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AT&T Switch operational in basement of WTC

  • From: Randy Neals
  • Date: Fri Sep 14 20:32:31 2001

Seems almost too good to be true... Does anyone know any more about this?

AT&T's switch in the basement apparently operated after the collapse until
They expect to recover the switch hardware....


So if you can build a switch room that doesn't collapse when 2 x 110 story
buildings fall on it, why not get those engineers to design the building so
it doesn't collapse in the first place?


Newsgroups: comp.dcom.telecom

AT&T equipment survived trade center collapse

PHILADELPHIA, Sept 12 (Reuters) - AT&T Corp. (NYSE:T - news), the No. 1 U.S.

long-distance telephone and cable television company, said its
network carried a flood of heavy calling volume on Wednesday, but remained 
unharmed after its equipment survived the collapse of the World Trade

Calling volume on "the network is running about about 20 percent above a
typical Wednesday morning," AT&T spokesman Dave Johnson said. "There's
heavy inbound surge to the New York and Washington areas and some
network congestion, but nothing like yesterday."

AT&T handles about 300 million voice telephone calls a day.  It carried 431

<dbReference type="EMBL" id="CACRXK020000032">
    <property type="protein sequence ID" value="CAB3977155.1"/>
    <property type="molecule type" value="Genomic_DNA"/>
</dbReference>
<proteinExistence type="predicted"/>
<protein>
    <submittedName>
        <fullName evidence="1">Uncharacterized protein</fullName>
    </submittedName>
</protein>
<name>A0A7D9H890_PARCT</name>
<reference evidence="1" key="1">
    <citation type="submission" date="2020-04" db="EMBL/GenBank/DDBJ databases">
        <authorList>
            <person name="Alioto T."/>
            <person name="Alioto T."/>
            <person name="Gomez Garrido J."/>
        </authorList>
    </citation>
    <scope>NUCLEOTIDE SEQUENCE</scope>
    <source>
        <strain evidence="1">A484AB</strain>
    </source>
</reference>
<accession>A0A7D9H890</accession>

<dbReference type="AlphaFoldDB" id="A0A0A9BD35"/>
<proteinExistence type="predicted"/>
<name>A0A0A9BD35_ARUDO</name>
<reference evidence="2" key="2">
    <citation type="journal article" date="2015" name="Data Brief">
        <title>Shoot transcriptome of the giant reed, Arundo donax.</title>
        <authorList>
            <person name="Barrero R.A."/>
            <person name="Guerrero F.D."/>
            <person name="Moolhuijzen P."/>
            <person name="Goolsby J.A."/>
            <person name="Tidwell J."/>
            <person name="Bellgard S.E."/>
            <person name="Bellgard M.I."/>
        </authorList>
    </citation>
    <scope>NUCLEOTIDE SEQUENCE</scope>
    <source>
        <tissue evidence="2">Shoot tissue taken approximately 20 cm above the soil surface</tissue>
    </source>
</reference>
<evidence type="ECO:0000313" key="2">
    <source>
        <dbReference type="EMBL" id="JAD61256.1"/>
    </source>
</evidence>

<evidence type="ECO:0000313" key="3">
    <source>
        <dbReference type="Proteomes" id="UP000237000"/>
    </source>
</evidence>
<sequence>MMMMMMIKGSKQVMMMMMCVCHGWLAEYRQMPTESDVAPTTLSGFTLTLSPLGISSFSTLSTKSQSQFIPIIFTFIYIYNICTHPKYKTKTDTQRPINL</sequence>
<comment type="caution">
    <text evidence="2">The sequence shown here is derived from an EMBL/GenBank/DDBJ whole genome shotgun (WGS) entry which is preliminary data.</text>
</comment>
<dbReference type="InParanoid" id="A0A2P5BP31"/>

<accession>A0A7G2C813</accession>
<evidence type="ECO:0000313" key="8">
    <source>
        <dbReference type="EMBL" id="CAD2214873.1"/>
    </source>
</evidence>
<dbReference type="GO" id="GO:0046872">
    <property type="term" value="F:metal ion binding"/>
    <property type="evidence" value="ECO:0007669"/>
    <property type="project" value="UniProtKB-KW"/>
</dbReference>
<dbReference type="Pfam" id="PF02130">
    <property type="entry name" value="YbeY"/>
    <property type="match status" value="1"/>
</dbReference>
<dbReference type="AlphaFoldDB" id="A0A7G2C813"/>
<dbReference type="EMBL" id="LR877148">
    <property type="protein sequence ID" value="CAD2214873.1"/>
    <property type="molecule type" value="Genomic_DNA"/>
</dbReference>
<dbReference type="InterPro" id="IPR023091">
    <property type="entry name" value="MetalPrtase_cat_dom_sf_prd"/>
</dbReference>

million calls on Tuesday as customers flooded the telephone lines in the
wake of the attacks on the World Trade Center and Pentagon, making it the
heaviest business day in the company's network history, Johnson said.

AT&T's local network switching equipment, which routes telephone calls, was
located in the basement of the World Trade Center towers and survived the
implosion of the buildings, Johnson said.

"It appears the equipment has survived ... It was up and alive and still
providing dial tone by 4 o'clock yesterday afternoon. Once the back-up
batteries ran out, we took them offline, but the equipment is still
Johnson said.

"We were amazed," he said. "It was several stories under ground and all I 
can say is that they must have built up that basement very sturdy.''

The switching equipment handled calls for AT&T business customers in Lower 
Manhattan.  The company rerouted calls and suffered no network outages, 
Johnson said.

AT&T will retrieve the equipment once it gets approval from New York City 
and disaster teams to approach the rubble of the World Trade Center.  The 
New York-based company said none of its employees were injured or killed in 
the attacks.